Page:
Lynn did a good bit of shopping, mostly for molas, from the Kuna Indian women who sell along the Plaza Francia walkway. I don’t buy much any more, but I’m intrigued every year that more and more buildings are being fixed up and literally transformed. This is now a very hot area, with high end lodging, restaurants, bars, galleries, gift shops. We used to stay in Casca Viejo in the Peace Corps era because it was cheap — and often dangerous.
The area is no longer cheap, and I imagine it’s less dangerous. The government has laid down the law with the Pope here and all the peregrinos walking the streets. Anyone who so much as touches a hair on the head of one of the kids here to see the Pope goes to jail for 18 years.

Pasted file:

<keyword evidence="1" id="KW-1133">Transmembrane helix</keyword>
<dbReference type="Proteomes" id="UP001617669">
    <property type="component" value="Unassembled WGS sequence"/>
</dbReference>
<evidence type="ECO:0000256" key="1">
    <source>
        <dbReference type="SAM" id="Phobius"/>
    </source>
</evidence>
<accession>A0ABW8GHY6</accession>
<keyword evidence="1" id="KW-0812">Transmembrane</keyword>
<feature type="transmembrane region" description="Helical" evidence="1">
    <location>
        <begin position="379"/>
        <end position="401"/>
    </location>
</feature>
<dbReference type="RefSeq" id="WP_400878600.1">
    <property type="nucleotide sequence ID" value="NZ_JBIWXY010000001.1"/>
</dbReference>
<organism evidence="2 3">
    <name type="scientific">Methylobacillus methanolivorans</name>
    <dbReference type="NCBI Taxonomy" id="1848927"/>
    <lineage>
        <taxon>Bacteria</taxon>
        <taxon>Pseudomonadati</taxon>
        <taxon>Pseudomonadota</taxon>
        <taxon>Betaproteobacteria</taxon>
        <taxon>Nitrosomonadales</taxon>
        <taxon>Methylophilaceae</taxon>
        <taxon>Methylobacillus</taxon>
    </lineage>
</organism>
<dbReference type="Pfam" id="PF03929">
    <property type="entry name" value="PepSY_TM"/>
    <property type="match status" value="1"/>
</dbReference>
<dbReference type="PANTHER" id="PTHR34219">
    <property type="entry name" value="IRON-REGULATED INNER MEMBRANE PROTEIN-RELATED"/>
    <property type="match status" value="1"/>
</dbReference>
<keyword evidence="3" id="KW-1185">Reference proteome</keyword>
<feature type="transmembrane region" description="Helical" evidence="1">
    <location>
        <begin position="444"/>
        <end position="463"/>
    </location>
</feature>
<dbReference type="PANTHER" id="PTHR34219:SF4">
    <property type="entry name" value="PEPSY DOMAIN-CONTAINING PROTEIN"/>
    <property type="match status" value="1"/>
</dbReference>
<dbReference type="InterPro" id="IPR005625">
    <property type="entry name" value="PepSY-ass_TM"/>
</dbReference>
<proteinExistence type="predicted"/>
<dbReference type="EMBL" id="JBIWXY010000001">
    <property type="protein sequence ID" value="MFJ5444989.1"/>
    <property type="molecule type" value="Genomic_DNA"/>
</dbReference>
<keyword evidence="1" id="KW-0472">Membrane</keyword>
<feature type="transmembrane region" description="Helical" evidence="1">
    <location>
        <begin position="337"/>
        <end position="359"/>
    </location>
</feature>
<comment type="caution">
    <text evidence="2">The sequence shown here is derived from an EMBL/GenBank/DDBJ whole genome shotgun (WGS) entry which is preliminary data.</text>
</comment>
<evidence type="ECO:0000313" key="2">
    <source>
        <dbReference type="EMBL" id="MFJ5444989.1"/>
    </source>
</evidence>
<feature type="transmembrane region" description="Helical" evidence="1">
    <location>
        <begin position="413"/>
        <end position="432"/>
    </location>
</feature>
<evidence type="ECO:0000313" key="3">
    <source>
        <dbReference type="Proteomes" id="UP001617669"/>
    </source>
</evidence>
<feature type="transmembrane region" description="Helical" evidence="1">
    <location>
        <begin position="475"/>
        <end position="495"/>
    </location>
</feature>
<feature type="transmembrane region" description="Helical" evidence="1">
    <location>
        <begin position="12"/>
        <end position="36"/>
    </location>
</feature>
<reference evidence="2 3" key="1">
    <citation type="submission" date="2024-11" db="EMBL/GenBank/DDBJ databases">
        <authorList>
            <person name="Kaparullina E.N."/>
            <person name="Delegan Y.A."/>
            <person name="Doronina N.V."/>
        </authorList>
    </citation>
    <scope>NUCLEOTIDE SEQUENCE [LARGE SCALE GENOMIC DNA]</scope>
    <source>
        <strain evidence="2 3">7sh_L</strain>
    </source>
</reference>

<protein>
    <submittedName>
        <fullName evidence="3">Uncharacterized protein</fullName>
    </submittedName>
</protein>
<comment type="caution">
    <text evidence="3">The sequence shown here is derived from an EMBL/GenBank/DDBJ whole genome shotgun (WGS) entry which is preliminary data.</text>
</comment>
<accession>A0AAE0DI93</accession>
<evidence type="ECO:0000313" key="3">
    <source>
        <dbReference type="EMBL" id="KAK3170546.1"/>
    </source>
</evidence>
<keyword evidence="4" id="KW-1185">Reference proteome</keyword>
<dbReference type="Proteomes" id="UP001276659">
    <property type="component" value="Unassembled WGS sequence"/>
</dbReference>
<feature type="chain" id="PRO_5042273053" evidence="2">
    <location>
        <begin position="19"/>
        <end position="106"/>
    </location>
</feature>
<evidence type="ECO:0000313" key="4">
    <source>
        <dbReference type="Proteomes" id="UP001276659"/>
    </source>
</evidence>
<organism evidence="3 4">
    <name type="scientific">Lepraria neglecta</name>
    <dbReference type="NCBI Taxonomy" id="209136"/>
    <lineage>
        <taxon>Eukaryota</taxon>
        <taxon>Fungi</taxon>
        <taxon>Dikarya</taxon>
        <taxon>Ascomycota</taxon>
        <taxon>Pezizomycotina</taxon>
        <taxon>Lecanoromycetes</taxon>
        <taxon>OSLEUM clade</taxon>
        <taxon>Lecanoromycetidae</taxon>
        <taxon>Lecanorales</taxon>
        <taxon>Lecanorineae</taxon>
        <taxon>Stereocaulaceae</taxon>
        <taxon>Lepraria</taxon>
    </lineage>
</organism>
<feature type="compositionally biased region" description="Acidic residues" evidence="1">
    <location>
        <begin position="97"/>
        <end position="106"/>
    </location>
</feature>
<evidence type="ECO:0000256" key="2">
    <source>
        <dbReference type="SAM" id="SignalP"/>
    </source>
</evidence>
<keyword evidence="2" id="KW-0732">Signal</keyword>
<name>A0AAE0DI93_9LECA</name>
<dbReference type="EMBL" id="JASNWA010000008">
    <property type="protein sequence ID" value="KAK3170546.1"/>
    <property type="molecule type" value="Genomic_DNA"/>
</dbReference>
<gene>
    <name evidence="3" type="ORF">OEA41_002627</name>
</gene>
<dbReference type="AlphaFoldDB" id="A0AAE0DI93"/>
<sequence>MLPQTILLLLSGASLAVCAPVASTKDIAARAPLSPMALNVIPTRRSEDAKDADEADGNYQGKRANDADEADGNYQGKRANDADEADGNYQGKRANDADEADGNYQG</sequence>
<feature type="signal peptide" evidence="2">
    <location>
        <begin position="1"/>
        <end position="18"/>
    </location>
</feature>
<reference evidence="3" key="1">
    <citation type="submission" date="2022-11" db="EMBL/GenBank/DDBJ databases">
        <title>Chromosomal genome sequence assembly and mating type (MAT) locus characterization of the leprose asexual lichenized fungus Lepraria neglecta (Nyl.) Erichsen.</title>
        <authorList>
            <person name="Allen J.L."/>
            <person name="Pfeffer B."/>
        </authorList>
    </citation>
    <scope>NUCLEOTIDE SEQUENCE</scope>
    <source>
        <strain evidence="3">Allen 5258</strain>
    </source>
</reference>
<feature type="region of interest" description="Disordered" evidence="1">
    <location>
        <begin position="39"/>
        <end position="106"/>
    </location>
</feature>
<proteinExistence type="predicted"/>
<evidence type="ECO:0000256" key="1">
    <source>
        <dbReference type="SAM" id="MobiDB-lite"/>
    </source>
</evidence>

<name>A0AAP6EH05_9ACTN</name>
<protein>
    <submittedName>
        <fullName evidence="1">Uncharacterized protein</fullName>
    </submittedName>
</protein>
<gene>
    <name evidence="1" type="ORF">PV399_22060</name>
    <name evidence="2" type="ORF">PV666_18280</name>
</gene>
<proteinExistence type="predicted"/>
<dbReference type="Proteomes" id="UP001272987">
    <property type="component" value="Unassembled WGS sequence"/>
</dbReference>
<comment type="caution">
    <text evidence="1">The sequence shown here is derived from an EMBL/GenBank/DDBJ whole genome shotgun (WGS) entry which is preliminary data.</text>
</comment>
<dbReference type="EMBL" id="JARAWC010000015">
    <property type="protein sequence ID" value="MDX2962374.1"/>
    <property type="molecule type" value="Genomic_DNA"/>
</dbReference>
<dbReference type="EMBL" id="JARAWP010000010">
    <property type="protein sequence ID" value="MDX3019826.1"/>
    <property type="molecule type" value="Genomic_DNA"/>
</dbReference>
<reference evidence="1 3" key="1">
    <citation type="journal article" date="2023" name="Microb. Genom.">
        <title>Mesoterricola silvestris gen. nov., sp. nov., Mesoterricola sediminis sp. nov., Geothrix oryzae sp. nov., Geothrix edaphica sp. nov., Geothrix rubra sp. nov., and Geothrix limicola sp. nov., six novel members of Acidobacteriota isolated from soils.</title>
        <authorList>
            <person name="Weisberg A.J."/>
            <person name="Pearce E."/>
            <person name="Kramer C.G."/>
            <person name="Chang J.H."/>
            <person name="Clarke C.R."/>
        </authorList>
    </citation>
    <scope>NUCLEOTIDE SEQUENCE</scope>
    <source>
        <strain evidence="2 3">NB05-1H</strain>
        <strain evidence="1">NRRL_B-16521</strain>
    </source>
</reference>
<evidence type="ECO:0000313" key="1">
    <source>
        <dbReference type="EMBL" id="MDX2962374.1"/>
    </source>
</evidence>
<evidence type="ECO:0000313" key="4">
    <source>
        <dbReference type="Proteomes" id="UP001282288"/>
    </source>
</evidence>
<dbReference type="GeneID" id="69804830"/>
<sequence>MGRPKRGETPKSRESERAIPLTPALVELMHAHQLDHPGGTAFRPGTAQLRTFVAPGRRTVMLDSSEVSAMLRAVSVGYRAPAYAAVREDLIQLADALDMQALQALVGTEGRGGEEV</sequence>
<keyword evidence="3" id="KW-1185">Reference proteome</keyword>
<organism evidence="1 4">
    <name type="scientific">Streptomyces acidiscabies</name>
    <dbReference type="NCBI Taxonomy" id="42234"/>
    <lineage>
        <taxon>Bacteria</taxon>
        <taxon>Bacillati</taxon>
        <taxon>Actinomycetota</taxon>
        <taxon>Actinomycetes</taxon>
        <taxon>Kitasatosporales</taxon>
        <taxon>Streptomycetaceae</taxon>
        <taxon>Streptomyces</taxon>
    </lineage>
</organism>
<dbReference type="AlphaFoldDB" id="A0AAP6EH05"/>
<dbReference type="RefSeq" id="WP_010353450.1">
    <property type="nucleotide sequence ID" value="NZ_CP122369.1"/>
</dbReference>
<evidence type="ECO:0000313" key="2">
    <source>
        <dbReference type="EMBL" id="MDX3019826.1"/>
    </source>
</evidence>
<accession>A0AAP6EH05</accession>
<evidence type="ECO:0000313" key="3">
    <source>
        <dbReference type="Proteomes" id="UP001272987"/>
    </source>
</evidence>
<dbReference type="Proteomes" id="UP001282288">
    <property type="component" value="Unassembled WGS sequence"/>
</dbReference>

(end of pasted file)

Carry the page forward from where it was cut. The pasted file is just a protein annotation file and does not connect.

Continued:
There are also far more armed police on the streets right now. We were near the Presidential Palace, where the work of government is done, when a motorcade came roaring by — several big black cars with men inside and heavily armed guards from the Presidential detail in the front and back. We thought it might have been Presidente Varella himself.